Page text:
More often than not when it comes to a family suit involving children, who has primary custody of them is the most contested and important issue to my clients. Which makes sense as their property can be replaced but their children cannot. Sometimes parents can work together well after divorce and can take care of their children in different yet harmonious ways. But sometimes a parent in the relationship is unfit to make serious decisions and needs to have their role in the children’s lives limited.
In Texas what many refer to as custody is known as conservatorship. When children are involved in a family suit each parent is considered a conservator, of which there are two types: the managing conservator and the possessory conservator. Managing conservators are further broken down into two sub types: joint managing conservators and sole managing conservators.
When a Court sees that parents can work together, and neither are a detriment to the children they are named joint managing conservators. They share the rights and duties of raising a child and must co-parent to see it done well. Being a joint managing conservator does not by itself mean you will have no exclusive rights. For example, a joint managing conservator can be designated the primary parent with the exclusive right to designate the residence of the child, and in turn have the exclusive right to receive child support. However, most of the time when it comes to things such as medical treatment and education the parents must confer and sometimes agree with one another before making a decision.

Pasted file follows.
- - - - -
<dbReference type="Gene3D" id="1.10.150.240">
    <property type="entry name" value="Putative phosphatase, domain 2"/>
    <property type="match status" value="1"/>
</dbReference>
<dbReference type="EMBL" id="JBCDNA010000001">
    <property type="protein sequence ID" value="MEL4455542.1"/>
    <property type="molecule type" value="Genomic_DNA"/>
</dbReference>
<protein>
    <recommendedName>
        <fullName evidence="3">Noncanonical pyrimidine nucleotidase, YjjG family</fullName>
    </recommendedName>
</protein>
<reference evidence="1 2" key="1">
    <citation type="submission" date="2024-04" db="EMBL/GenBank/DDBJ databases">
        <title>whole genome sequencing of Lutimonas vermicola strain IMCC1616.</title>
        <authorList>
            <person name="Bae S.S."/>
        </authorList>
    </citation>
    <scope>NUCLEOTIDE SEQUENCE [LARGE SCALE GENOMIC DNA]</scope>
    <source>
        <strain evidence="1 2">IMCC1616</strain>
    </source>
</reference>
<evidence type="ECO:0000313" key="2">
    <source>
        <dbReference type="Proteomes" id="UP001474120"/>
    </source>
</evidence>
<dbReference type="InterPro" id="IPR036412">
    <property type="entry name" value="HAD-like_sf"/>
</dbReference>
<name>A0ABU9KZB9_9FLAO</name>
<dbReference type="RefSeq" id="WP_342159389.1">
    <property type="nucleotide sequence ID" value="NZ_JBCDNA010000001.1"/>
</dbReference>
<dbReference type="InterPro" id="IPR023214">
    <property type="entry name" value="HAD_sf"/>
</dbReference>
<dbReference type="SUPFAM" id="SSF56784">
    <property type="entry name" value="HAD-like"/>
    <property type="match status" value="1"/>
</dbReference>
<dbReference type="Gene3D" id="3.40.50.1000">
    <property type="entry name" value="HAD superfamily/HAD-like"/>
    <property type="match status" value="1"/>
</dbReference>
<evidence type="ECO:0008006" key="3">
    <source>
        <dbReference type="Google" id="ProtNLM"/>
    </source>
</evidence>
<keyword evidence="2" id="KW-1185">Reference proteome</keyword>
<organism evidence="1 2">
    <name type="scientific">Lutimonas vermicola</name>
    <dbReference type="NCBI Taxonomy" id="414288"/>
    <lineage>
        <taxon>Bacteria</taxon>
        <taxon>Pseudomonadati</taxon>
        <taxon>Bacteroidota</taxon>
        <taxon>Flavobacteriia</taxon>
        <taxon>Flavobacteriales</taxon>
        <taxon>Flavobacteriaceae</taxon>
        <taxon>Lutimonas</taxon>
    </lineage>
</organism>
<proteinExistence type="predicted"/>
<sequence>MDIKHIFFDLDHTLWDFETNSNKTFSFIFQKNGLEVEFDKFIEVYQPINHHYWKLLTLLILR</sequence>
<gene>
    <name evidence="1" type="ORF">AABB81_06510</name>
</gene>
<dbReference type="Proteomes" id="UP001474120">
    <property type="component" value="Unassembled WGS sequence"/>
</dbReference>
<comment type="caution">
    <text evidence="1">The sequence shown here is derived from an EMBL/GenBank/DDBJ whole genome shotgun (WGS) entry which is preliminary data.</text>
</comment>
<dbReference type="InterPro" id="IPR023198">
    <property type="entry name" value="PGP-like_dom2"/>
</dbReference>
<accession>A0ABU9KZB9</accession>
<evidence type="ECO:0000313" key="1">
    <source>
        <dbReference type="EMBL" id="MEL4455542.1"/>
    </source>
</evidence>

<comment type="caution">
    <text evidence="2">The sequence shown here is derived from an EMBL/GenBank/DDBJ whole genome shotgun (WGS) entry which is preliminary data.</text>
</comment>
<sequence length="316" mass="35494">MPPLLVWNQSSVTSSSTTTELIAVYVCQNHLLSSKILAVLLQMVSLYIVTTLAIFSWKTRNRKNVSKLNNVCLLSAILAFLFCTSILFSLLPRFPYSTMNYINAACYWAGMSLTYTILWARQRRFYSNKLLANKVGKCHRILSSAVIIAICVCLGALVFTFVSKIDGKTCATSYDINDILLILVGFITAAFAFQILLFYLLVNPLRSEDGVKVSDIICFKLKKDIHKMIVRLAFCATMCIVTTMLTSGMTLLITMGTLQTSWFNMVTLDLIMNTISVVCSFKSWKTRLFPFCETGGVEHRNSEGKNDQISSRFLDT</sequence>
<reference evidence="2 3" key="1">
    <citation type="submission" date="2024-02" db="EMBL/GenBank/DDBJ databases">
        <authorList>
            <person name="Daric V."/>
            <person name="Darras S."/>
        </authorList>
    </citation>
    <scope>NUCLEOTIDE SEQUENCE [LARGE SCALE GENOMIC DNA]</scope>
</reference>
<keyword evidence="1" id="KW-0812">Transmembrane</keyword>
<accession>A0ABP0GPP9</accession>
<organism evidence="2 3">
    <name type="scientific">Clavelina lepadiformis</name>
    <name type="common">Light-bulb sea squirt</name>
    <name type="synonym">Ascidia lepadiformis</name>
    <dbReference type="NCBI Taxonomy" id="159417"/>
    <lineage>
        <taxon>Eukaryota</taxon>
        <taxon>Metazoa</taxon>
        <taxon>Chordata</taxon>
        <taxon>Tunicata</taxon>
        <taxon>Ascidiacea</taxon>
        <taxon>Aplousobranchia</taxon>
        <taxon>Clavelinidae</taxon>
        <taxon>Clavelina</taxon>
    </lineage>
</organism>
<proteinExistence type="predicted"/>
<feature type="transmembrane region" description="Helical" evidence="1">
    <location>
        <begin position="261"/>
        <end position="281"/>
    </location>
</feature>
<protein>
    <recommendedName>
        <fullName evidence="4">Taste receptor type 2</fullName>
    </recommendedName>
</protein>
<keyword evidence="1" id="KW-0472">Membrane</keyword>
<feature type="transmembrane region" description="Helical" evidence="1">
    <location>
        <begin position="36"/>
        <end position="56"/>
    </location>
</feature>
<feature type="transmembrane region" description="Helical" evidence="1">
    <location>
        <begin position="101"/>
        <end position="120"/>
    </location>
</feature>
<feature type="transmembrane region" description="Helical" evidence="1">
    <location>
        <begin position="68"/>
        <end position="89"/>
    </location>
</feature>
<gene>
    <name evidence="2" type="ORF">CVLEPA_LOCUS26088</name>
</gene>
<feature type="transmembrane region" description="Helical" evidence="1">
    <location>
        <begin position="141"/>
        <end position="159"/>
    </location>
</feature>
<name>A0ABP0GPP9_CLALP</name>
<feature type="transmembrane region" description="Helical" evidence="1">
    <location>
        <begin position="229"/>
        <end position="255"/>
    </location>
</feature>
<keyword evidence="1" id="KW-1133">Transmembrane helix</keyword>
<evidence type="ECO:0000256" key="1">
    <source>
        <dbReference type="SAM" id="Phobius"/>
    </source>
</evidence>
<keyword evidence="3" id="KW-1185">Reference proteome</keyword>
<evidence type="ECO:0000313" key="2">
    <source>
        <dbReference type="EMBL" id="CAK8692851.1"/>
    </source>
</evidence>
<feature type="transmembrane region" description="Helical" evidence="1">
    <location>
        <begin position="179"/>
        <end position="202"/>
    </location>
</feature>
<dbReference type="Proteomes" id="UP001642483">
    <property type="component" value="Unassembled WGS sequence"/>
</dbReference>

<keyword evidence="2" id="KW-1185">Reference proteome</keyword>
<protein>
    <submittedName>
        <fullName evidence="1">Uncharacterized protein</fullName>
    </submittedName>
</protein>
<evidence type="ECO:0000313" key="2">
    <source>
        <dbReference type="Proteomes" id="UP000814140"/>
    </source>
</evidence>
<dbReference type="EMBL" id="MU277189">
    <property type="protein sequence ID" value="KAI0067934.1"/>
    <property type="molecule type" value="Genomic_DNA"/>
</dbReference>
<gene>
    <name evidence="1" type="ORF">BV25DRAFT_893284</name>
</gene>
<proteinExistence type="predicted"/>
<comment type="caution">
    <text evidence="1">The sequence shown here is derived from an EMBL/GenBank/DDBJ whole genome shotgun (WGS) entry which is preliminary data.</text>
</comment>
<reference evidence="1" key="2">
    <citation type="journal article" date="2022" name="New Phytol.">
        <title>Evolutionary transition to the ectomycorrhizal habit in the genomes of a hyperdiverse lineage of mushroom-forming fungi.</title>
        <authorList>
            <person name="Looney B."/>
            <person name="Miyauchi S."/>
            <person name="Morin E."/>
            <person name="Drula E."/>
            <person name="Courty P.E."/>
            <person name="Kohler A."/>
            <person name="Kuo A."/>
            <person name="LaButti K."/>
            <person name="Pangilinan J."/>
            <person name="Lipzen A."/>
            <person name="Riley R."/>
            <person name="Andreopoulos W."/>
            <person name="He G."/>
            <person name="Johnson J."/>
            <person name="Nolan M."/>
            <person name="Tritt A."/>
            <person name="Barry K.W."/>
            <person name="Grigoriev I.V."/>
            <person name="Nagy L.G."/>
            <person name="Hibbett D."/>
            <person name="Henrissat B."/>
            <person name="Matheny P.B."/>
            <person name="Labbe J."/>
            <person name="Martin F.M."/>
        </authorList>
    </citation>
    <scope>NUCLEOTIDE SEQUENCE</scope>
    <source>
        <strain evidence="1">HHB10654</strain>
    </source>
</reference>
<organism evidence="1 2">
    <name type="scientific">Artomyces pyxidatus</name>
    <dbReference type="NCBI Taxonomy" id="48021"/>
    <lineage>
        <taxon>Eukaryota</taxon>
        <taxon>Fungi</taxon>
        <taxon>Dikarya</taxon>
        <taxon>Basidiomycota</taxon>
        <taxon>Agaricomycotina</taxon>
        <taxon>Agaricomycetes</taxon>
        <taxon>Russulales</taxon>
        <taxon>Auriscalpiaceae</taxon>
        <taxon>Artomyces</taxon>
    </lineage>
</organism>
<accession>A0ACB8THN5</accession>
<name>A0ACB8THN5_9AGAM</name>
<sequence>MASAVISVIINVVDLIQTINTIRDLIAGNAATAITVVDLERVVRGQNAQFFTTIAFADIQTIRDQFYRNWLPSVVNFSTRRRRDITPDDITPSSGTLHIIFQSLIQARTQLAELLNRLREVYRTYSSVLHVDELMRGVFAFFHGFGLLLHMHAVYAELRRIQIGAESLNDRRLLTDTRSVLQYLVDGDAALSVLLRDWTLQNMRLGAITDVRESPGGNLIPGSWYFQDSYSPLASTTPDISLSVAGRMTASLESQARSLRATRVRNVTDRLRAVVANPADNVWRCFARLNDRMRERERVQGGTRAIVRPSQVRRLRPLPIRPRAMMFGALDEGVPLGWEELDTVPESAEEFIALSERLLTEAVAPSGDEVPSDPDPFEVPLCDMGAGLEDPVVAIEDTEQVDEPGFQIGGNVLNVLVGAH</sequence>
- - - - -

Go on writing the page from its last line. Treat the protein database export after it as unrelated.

When a client comes in saying they want sole custody, they want to be the sole managing conservator. This is usually granted when a Court finds that the other parent for one reason or another is unfit to have control over the child. The sole managing conservator is the parent with the exclusive right to make important decisions in the child’s life. Decisions such as where the children will go to school and what kind of medical treatment they will receive can often be made without approval of the possessory conservator. A sole managing conservator will also be the parent who the child primarily lives with and thus will be the parent with the right to receive child support.
The possessory conservator is the parent who has the right to have possession of the children under the conditions specified in the Court’s order. So, if one parent is named sole managing conservator and the other parent is the possessory conservator with one weekend a month for visitation; then the possessory parent does not have those exclusive rights concerning the children, but does have the right to possess the children for that designated weekend.